As the Redskins, coming off their first playoff victory in six years, were preparing for their final cuts in the summer of 2006, a safety they had chosen in the sixth round that April was very much on the bubble.
Washington had signed free agent Adam Archuleta to a $30 million contract to pair with rising young star Sean Taylor. Veteran Pierson Prioleau, a favorite of defensive boss Gregg Williams, was the No. 3 safety. And Vernon Fox had just been signed off waivers.
No wonder that rookie Reed Doughty didn’t think he had the roster made despite praise from Williams. After all, Doughty had only received one scholarship offer – from Division I-AA Northern Colorado – and he was neither that fast nor that strong. Doughty was, as coach Joe Gibbs liked to say “super-smart,” but that only takes a player so far.
“Coming out of high school, I was very realistic,” Doughty said then. “I love football and I just wanted to play it as long as I could. I thought I might make it on special teams as a freshman and just go from there. A lot of people dream about playing in the NFL, but you have to put in the work that realizing that dream entails. I don’t run 4.2, but I’m going to run 4.5 every time. I’m going to try to win every sprint we run. I’m going to put everything I have into special teams and keep working on my man-to-man [coverage].”
As any Redskins fan knows, Doughty survived those final cuts in 2006. More than six years later, Doughty is the only player other than three-time Pro Bowl inside linebacker London Fletcher to have started both of Washington’s playoff runs during his tenure, in 2007 and 2012.
Reminded of this distinction, Doughty, who turned 30 in November, smiled and said, “There’s a lot of things that had to happen for that to happen. I’m just happy that I’m still around, starting or not. Obviously, I didn’t anticipate that. But they pay you for a reason. I’ve always been ready when someone gets hurt.”
During Doughty’s seven seasons, the Redskins have employed 20 other safeties: Taylor, Archuleta, Prioleau, Fox, Troy Vincent (2006), Curry Burns (2006), LaRon Landry, Chris Horton, Kareem Moore, Mike Green (2008), Lendy Holmes (2009), Macho Harris (2010), Sha’reff Rashad (2010), Anderson Russell (2010), Oshiomgho Atgowe (2011), D.J. Gomes, Madieu Williams, Jordan Bernstine, Jordan Pugh and Brandon Meriweather.
The only ones who’ll join him on the field in Sunday’s playoff game against Seattle are Williams, Pugh and probably Gomes. Meriweather and Bernstine are hurt and the others are gone.
Pretty incredible for a guy who has been in danger of being cut almost every year and whose starting debut was the 2007 game in Dallas in which Terrell Owens blistered Washington’s Taylor-less secondary for four touchdown catches from Tony Romo.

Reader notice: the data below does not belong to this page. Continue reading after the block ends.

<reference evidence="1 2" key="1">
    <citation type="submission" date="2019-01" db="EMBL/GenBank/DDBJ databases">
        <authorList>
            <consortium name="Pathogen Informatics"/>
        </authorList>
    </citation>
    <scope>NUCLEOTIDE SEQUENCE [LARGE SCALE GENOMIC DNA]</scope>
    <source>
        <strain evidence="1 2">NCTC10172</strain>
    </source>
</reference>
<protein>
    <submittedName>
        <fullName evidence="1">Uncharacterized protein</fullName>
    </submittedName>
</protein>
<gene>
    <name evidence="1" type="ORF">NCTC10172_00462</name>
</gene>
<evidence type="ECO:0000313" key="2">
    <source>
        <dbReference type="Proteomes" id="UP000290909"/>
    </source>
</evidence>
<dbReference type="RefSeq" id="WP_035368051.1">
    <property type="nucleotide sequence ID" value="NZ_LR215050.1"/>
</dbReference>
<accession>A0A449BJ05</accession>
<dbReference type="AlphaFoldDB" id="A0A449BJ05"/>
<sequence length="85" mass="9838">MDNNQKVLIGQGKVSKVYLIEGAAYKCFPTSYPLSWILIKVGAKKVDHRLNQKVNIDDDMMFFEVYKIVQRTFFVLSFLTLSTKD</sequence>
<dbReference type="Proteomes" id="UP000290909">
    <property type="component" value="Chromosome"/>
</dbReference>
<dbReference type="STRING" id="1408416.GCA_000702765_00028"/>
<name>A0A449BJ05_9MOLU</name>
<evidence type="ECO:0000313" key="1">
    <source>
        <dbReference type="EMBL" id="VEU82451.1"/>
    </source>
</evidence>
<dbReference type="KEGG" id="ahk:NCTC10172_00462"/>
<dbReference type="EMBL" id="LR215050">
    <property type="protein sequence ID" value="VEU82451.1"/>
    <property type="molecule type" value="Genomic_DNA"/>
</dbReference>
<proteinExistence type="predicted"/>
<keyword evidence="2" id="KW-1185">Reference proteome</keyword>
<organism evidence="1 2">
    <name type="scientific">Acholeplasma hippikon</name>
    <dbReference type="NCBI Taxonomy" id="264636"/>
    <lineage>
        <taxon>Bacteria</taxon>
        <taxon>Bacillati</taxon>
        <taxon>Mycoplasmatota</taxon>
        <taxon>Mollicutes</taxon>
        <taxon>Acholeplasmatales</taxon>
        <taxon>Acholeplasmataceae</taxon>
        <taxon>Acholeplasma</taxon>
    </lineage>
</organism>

Five-plus years later, Doughty was the strong safety as the Redskins put the clamps on Romo and Co. two night ago to win their first NFC East title in 13 years. Doughty also led Washington with three special teams tackles, one a thumping stop of speedy Dallas return man Dwayne Harris.
“He’s a warrior,” Redskins coach Mike Shanahan said of the 6-foot-1, 206-pound Doughty, who missed most of the 2008 season with a serious nerve problem in his back that required surgery. “He does everything you ask him to do. When people go down, he plays at a very high level at the strong safety position. He’s a difference maker on special teams. He’s the type of guy that you need on your football team to win. He’ll be prepared. He’ll do the little things the right way.”
So much so that Doughty, who wears a hearing aid off the field but not during games because he can’t filter out the crowd noise, is the team’s sixth-leading tackler and second on special teams stop behind Pro Bowl pick Lorenzo Alexander.\Doughty still isn’t great in pass coverage, but as defensive coordinator Jim Haslett said, “He’s tough, hard-nosed and plays well [against the run].”
And for all the criticism he’s taken over the years, the Redskins are 21-26 when Doughty starts and 26-40 when he doesn’t.
While he’s signed through 2013, Doughty will likely be on the bubble again next summer, especially if Meriweather and the suspended Tanard Jackson, who were supposed to be the starting safeties this season, are back.
But that’s a topic for another day. On Sunday, Washington’s ultimate survivor will become one of just two Redskins to start the franchise’s two most recent playoff games. That’s an achievement that no one could have expected during the summer of 2006.
David Elfin began writing about sports when he was a junior at Bethesda-Chevy Chase High School. He is Washington’s representative on the Pro Football Hall of Fame selection committee and the author of seven books, most recently, “Washington Redskins: The Complete Illustrated History.” A pre-game regular on 106.7-The Fan the last two Redskins seasons, he has been its columnist since last March. Follow him on Twitter: @DavidElfin